Tag Archives: Civil War

A House Divided
Janet Elizabeth Croon
The War Outside My Window

The War Outside My Window

The War Outside My Window, edited by Janet Elizabeth Croon, is our next featured book on A House Divided. Bjorn Skaptason hosts.

Croon brings us the journal of LeRoy Wiley Gresham. His unique manuscript of the demise of the Old South—lauded by the Library of Congress as one of its premier holdings—is published here for the first time.

The War Outside My Window

The War Outside My Window
Janet Elizabeth Croon, ed.
$34.95
Air Date/Time October 25, 3pm (Central)
1st ed., 480p., hardcover, Savas Beatie

LeRoy Wiley Gresham was born in 1847 to an affluent slave-holding family in Macon, Georgia. After a horrific leg injury left him an invalid, the educated, inquisitive, perceptive, and exceptionally witty 12-year-old began keeping a diary in 1860–just as secession and the Civil War began tearing the country and his world apart. He continued to write even as his health deteriorated until both the war and his life ended in 1865. His unique manuscript of the demise of the Old South—lauded by the Library of Congress as one of its premier holdings—is published here for the first time in The War Outside My Window: The Civil War Diary of LeRoy Wiley Gresham, 1860-1865.

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A House Divided
John William Huelskamp
Friends of the Wigwam

Bjorn Skaptason interviews author John William Huelskamp about his latest Civil War novel Friends of the Wigwam that introduces you to the courageous men and women from Illinois who staged one of the first contested national conventions, were responsible for getting Abraham Lincoln elected and made the ultimate sacrifice during the American Civil War.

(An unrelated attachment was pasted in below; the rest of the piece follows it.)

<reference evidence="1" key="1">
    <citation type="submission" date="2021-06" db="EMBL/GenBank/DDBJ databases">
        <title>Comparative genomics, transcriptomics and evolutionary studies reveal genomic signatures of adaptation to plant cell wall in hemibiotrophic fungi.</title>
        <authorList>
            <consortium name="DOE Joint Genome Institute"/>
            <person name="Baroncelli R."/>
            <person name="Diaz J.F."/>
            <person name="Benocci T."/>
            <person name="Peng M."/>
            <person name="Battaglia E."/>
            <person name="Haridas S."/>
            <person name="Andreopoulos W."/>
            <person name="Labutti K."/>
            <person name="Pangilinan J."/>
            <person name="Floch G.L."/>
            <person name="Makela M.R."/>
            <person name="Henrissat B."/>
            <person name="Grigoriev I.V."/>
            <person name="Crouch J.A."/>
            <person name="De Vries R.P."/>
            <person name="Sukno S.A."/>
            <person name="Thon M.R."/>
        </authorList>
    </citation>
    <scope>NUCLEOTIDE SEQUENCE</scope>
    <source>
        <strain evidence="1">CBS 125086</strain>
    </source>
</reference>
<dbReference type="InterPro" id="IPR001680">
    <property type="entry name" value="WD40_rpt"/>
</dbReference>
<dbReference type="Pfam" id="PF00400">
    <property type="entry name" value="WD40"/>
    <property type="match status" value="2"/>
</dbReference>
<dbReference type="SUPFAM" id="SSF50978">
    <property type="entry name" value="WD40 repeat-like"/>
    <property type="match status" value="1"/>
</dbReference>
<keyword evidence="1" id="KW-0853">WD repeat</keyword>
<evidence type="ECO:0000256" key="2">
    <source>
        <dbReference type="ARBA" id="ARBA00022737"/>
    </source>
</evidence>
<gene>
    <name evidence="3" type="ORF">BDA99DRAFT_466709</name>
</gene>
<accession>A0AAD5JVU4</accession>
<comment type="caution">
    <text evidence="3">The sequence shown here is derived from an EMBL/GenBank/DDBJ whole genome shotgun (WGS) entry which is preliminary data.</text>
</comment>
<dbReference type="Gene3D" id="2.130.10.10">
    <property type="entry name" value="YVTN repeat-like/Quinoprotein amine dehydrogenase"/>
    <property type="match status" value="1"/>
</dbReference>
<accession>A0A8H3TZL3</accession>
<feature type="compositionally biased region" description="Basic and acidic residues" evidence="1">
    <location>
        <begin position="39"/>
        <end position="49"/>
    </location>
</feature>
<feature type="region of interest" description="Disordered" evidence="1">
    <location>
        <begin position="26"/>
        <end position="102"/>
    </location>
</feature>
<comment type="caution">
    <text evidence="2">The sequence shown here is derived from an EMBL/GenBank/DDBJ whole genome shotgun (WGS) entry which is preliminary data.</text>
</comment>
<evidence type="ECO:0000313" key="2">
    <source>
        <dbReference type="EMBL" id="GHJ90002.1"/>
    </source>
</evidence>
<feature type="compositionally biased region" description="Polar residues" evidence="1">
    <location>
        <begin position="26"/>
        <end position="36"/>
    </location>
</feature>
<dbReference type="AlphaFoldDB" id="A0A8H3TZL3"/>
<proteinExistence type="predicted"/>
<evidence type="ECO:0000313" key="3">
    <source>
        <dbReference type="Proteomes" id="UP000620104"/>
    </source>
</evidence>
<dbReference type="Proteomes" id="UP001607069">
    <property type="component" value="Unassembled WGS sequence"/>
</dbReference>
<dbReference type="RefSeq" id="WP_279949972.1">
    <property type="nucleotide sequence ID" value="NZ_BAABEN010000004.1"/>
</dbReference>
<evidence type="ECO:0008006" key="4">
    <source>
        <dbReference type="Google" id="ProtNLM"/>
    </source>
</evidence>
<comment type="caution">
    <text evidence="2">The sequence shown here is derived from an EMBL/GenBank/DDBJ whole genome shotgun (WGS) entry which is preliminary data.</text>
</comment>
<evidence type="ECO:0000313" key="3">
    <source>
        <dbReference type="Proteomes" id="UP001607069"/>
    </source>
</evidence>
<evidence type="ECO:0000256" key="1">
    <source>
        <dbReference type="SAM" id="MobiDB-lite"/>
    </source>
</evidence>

Watch the live interview and submit a question to be asked on air. Order a signed book to be delivered to your door.

Friends of the Wigwam
by John William Huelskamp
$16.95
Air Date/Time September 20, 3:00 pm (Central)
1st ed., 384 pages, paperback, Barrington Group

FRIENDS OF THE WIGWAM is a historical novel and love story about six young friends whose innocence is stripped from them seemingly overnight in the brutal setting of the American Civil War.

Meticulously researched and based on real-life people and true events, FRIENDS OF THE WIGWAM spans 1857-1865 and introduces you to the courageous men and women from Illinois who staged one of the first contested national conventions, were responsible for getting Abraham Lincoln elected and made the ultimate sacrifice during the American Civil War.

From the true story of a young woman who successfully masqueraded as a man during the Civil War and was buried with full military honors to the...

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A House Divided
James S. Pula
Under the Crescent Moon with the XI Corps…

Bjorn Skaptason interviews author James S. Pula about the second volume in his series about the XI Corps Under the Crescent Moon with the XI Corps in the Civil War. Volume 2: From Gettysburg to Victory, 1863-1865 following the misunderstood unit through battle until the war’s end.